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Ignorance of the law is no excuse

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posted on Jun, 30 2013 @ 12:56 PM
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I have heard this before from local judges in my lifetime. I have also heard that it is said by most judges in other areas of this nation.

Why?

If you want to be your own counsel, there are special hearings to determine your ability to do so. There are several instances where an individual cannot initiate a legal action without a legal counsel to do it for them. To know the law, or have a chance to know the law, requires a law degree. To prove that you have the knowledge needed requires passing a bar exam. This gives you the knowledge it takes to know the law well enough to decipher the 600,000 some odd laws that act as a yoke for The People.

So with that said...how is ignorance of the law not an excuse? If I am expected by my government to know the law, then the responsibility lies on them to ensure that I am educated. At least, if they are going to make it as convoluted as it is.

Ignorance of the law SHOULDN'T be an excuse. But it is. Because they have made it so.

Would that statement stand up under legal scrutiny? If a judge were to say that, would there not be a rebuttal based in logic that what the judge states is wholly incorrect?




posted on Jun, 30 2013 @ 01:18 PM
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Spot on... I've also heard this on multiple occasions. What a load of crap.

If ignorance of law was no excuse, there would be no need for appellate courts. If law was perfect, they wouldn't call it "practicing" law. It's not, which leaves tons of room for incorrect interpretation, and even more so, for ignorance.

I'd love to find a bulletproof, egg in your face response that I could give a judge the next time I hear this come from one of their mouths.

~Namaste



posted on Jun, 30 2013 @ 01:28 PM
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www.politifact.com...

"Just on Jan. 1 of this year, there were 40,000 new laws put on the books in one day."


Have a look for an overview: www.ncsl.org...

40,000 new laws in a day or a year doesn't really matter tho does it? Nope, people have to know them all because ignorance of the law is no excuse.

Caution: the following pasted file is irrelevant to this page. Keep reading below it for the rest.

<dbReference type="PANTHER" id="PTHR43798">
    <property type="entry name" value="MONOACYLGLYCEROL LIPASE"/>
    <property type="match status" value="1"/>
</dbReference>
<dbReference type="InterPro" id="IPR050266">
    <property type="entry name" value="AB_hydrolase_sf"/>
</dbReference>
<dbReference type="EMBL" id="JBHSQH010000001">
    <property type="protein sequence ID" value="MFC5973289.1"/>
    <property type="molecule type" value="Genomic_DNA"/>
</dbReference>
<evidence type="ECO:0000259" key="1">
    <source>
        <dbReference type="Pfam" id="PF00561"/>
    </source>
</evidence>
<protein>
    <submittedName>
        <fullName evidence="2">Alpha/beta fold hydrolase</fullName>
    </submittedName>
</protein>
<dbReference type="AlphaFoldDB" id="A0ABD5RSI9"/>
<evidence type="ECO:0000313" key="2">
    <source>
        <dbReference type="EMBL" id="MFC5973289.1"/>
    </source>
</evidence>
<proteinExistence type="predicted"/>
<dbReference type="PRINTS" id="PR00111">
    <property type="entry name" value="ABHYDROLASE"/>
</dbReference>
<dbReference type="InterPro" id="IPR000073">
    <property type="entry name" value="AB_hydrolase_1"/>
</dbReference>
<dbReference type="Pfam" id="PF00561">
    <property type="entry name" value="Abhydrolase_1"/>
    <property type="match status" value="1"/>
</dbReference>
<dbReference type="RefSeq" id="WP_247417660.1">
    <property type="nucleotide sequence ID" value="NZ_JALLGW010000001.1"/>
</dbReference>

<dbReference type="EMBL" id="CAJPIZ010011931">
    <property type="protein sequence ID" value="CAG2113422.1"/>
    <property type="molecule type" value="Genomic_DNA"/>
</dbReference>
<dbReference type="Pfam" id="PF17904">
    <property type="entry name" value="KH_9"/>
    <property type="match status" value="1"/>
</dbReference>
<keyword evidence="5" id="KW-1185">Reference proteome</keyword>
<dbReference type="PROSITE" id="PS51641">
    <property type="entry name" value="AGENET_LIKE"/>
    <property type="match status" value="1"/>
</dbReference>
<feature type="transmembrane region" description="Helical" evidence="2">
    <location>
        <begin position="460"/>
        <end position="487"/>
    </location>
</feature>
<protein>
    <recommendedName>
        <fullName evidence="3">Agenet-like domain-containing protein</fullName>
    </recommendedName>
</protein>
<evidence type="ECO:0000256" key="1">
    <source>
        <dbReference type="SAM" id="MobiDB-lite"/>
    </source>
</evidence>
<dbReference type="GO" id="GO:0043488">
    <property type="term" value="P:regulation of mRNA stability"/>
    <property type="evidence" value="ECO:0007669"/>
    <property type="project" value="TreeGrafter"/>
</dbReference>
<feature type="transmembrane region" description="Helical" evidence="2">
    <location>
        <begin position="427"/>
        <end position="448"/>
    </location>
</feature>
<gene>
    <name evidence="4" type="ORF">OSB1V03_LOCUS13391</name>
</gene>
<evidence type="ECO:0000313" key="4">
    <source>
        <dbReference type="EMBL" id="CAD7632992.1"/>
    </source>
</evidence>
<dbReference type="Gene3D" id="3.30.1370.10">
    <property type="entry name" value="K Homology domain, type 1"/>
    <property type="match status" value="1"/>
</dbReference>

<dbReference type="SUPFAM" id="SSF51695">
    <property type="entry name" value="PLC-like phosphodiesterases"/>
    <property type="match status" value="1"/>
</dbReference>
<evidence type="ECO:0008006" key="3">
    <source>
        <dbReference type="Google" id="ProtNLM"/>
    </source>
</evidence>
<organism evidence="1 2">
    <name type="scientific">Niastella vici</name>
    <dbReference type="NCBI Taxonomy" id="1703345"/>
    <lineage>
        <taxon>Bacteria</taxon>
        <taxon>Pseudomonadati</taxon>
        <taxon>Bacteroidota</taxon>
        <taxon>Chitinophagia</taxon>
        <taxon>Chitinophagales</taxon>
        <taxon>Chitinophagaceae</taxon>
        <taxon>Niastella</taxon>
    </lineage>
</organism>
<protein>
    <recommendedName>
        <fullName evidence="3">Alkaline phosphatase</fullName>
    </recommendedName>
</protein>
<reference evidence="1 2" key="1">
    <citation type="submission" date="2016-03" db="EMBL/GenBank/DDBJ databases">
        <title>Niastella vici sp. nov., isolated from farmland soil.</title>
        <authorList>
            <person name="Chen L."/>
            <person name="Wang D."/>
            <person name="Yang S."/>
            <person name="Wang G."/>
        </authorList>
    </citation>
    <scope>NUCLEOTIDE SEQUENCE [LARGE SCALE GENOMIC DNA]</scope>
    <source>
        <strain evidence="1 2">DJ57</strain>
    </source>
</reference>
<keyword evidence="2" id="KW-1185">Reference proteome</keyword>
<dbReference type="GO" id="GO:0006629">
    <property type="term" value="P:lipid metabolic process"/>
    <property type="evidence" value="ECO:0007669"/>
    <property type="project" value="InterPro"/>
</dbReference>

And then what happens? Well, a fine of course. Or how about a stint in the Prison-For Profit System? Just to feed the machine.

Nice trap huh?


Peace





edit on 30-6-2013 by jude11 because: (no reason given)



posted on Jun, 30 2013 @ 01:32 PM
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reply to post by bigfatfurrytexan
 


I would expect most people to know the difference between right and wrong anyway. Depending on the nature of the offense, not knowing it was against the law is a poor excuse in any judicial system.

If you're going to defend yourself, I can see why you would need to have a little background knowledge of how things work and what the law actually dictates - But I would say most of it is common sense. I know the context of 'the book', is a lot more complicated than that... but in most cases, it shouldn't take a law-school degree to figure things out.

If you committed a crime...
and you claim that you 'didn't know' you were breaking any laws...
You better have something that might support that statement...
Because it's true, ignorance of the law is NOT an excuse.

Anybody with basic mental capacity,
should know if something they're doing might get them in trouble.



posted on Jun, 30 2013 @ 01:42 PM
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reply to post by iunlimited491
 


This is the way it is SUPPOSED to work. But it doesn't.